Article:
My opponent avoided this and the game continued 3.g3 gxf4 4.gxf4 c6 5.e4 fxe4 6.Qxe4 Nd6 7.Qe5, reaching the bottom diagram. White is hoping for an exchange of Queens on e5, repairing his Pawn structure and retaining the initiative.

Black can't avoid the Queen swap, but he can dictate the terms. I played the unusual idea 7...Ng6, when White has nothing better than 8.Qxh8 Nxh8. Black is not worse and has good play against the isolated f-Pawn. The game continued 9.Bg4 e6 10.Ng3 Kc7.

White launched a Queenside attack with the a-Pawn and castled O-O. Black repulsed the attack and launched a counterattack on White's weak Kingside, eventually winning a Bishop for a Knight. A long period of maneuvering set in and I finally converted my positional advantages into an extra Pawn. I wrote about the endgame in a post on my main blog, Simple Positions, Pretty Geometries.

The league's organizer, in a summary of the match, noted,

The cliffhanger of Section B delivered the teams New England [my team] and Team XLink who shared the victory with a result of 5-5. Funnily enough no draws occurred. Absolutely well worth seeing was the clash of two chess960 heavyweights at the first board. Mark with Black managed to defeat Carl in a model correspondence game.

It's always nice to win, but it's even nicer when the game has special value.

24 August 2013

Thanks, Bobby!

I passed an anniversary milestone this week. I'm not talking about my wedding anniversary, which was a week earlier; I'm talking about five years playing chess960. I recorded the decision to play in a post on my main blog, Shall We Play Fischerandom Chess? -- yes, we shall, and a month later I reported on my first game, Chess960? I'm Hooked!

At the same time I began playing, I started looking into the nuances of the game, including a weekly post on that main blog. Some months later, in May 2009, I set up this current blog, Chess960 Blogging Leaves Home, and have been writing at least one post a week.

My first chess960 games brought back powerful memories of the days when I started to take a keen interest in chess. The thrill of discovery used to be a rare emotion, but now I experience it during every chess960 game, where the intellectual challenge starts on the first move.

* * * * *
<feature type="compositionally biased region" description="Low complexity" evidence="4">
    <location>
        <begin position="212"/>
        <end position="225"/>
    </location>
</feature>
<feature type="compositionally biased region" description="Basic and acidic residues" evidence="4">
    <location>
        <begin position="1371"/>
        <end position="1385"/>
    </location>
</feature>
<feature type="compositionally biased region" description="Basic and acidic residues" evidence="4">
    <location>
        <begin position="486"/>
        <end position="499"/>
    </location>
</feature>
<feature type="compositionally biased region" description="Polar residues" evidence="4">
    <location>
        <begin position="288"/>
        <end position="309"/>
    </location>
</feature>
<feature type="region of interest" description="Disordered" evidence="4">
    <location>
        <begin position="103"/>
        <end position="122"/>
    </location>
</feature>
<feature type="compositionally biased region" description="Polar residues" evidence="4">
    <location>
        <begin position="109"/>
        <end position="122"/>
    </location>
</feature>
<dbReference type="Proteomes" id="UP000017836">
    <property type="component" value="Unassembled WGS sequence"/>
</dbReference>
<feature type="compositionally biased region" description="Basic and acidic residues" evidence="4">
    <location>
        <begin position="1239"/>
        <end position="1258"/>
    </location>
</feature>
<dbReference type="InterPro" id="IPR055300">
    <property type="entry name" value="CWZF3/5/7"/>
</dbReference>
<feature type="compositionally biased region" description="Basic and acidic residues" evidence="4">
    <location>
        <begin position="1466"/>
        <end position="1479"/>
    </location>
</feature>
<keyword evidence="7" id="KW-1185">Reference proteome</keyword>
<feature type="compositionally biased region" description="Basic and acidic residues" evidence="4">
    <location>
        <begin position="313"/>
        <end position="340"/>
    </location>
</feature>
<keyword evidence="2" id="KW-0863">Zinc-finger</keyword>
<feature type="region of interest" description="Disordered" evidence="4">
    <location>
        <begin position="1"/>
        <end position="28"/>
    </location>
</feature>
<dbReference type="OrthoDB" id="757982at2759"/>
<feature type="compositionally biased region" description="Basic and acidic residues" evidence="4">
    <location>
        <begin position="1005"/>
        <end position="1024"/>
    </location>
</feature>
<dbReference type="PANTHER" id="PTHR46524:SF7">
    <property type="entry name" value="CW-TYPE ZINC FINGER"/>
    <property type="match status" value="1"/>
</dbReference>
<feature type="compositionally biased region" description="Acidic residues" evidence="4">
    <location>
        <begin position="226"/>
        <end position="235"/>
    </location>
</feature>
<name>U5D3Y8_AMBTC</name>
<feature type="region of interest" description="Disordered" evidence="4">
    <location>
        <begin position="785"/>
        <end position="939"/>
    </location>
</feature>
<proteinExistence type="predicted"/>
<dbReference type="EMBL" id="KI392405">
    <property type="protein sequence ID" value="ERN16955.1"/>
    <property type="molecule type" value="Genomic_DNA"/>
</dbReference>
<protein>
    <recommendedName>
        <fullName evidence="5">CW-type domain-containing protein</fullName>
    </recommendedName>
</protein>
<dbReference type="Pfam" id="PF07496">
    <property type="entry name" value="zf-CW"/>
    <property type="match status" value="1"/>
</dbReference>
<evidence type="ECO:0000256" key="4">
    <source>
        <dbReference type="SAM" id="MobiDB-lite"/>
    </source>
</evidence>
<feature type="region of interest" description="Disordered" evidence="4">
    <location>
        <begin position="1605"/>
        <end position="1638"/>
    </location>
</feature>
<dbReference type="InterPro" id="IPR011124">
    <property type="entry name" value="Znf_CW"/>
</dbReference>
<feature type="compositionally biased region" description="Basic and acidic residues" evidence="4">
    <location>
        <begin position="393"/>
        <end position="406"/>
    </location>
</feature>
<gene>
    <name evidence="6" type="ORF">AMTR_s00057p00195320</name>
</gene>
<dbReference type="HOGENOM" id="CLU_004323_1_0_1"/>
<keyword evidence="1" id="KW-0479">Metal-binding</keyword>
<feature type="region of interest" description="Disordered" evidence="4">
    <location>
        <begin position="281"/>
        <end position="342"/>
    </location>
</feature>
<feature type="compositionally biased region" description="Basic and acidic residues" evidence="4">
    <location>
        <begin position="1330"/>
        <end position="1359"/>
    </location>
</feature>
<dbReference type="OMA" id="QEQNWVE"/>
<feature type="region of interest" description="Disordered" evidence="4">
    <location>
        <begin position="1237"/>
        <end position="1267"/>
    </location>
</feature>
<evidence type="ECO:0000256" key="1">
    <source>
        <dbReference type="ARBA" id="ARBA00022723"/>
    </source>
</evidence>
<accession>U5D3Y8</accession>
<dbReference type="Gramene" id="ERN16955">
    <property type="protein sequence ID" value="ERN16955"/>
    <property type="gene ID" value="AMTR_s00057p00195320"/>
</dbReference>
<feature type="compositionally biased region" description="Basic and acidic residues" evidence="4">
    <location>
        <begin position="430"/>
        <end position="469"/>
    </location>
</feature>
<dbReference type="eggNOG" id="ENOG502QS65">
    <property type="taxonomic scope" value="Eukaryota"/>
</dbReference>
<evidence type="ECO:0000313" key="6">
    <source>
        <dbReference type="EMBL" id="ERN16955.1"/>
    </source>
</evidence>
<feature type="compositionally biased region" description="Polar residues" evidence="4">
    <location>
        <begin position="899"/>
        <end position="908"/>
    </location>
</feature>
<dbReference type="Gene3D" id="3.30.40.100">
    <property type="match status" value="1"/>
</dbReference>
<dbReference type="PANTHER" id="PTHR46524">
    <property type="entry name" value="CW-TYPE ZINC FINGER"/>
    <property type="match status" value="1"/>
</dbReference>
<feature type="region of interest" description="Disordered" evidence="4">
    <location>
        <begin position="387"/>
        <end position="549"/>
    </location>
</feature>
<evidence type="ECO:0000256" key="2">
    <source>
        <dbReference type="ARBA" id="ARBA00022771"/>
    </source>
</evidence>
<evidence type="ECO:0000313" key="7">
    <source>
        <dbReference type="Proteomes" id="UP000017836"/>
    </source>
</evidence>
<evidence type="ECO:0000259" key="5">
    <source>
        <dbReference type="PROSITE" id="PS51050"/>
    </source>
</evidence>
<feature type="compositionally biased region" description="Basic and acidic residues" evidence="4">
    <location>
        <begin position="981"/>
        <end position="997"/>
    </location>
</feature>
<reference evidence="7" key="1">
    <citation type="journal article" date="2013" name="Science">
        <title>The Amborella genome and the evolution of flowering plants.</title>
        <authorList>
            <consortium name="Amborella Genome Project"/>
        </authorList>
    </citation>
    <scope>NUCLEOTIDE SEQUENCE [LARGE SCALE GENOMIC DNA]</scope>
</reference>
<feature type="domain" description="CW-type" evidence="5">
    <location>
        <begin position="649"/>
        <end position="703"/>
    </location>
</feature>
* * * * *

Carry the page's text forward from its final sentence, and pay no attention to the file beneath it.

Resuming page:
After five years I'm still full of enthusiasm. My chess middlegame is stronger, thanks to the fantastic number of new types of position that chess960 offers, and my endgame is much stronger, now that I have time available for study that used to be spent on the openings. Knowing that I can tackle endless varieties of never-before-seen positions has given me additional confidence in all phases of the game.

For me, the only open question is whether chess960 will ever become as popular as chess is. Maybe it will, maybe it won't. As long as there are other keen players against whom I can match wits, its popularity doesn't matter at all.

17 August 2013

'Reform Chess'

Pleased that I actually learned something from old rec.games.chess (rgc) posts -- see my previous blog post, Foraging the 'News Groups' -- I returned to the resource looking for more material on the early days of chess960. Here's a snippet by IM Mark Ginsburg from May 1993, titled Fischer (again).
Fischer met with the Polgars recently on the Yugoslavia / Hungary border. He attempted to negotiate a match when he would play Judit a variant of chess, known in some circles as "Reform Chess" - where the piece arrangement for both sides on the first rank is determined at random before the game starts (except that the Kings, and the Rooks, stay on their 'normal squares' to allow for eventual castling).

No doubt Fischer feels that Judit is a product of intense training (and by extension, memorization) and wants to 'prove' his superior talent. Whatever the case, the Polgars have rejected his initial overtures to a Reform Chess Match and they went back to Budapest - and I suppose he likewise retreated to a hotel room in Belgrade. One anecdote that came out of this meeting is that Fischer is now being asked to pay for his hotel room daily, in cash.

A follow-up post, also titled Fischer (again), but from another rgc-user, gave more details about Fischer's new idea.

While some may interpret this as Fischer being unwilling to play Judit straight-up, I'd counter that Fischer has been promoting the idea of randomized chess for some time. Also, during a [Fischer - Spassky] II press conference (perhaps it was the one before the match started?) Fischer was discussing randomized chess.

Randomized chess was experimented with early on by Aaron Alexandre (1766-1850) and later by Erich Brunner (1885-1938). Of course, Bird (1830-1908) and Capablanca (1888-1942) were also very big supporters of unorthodox chess to get away from mechanistic memorization of openings. Fischer is obviously of the same belief.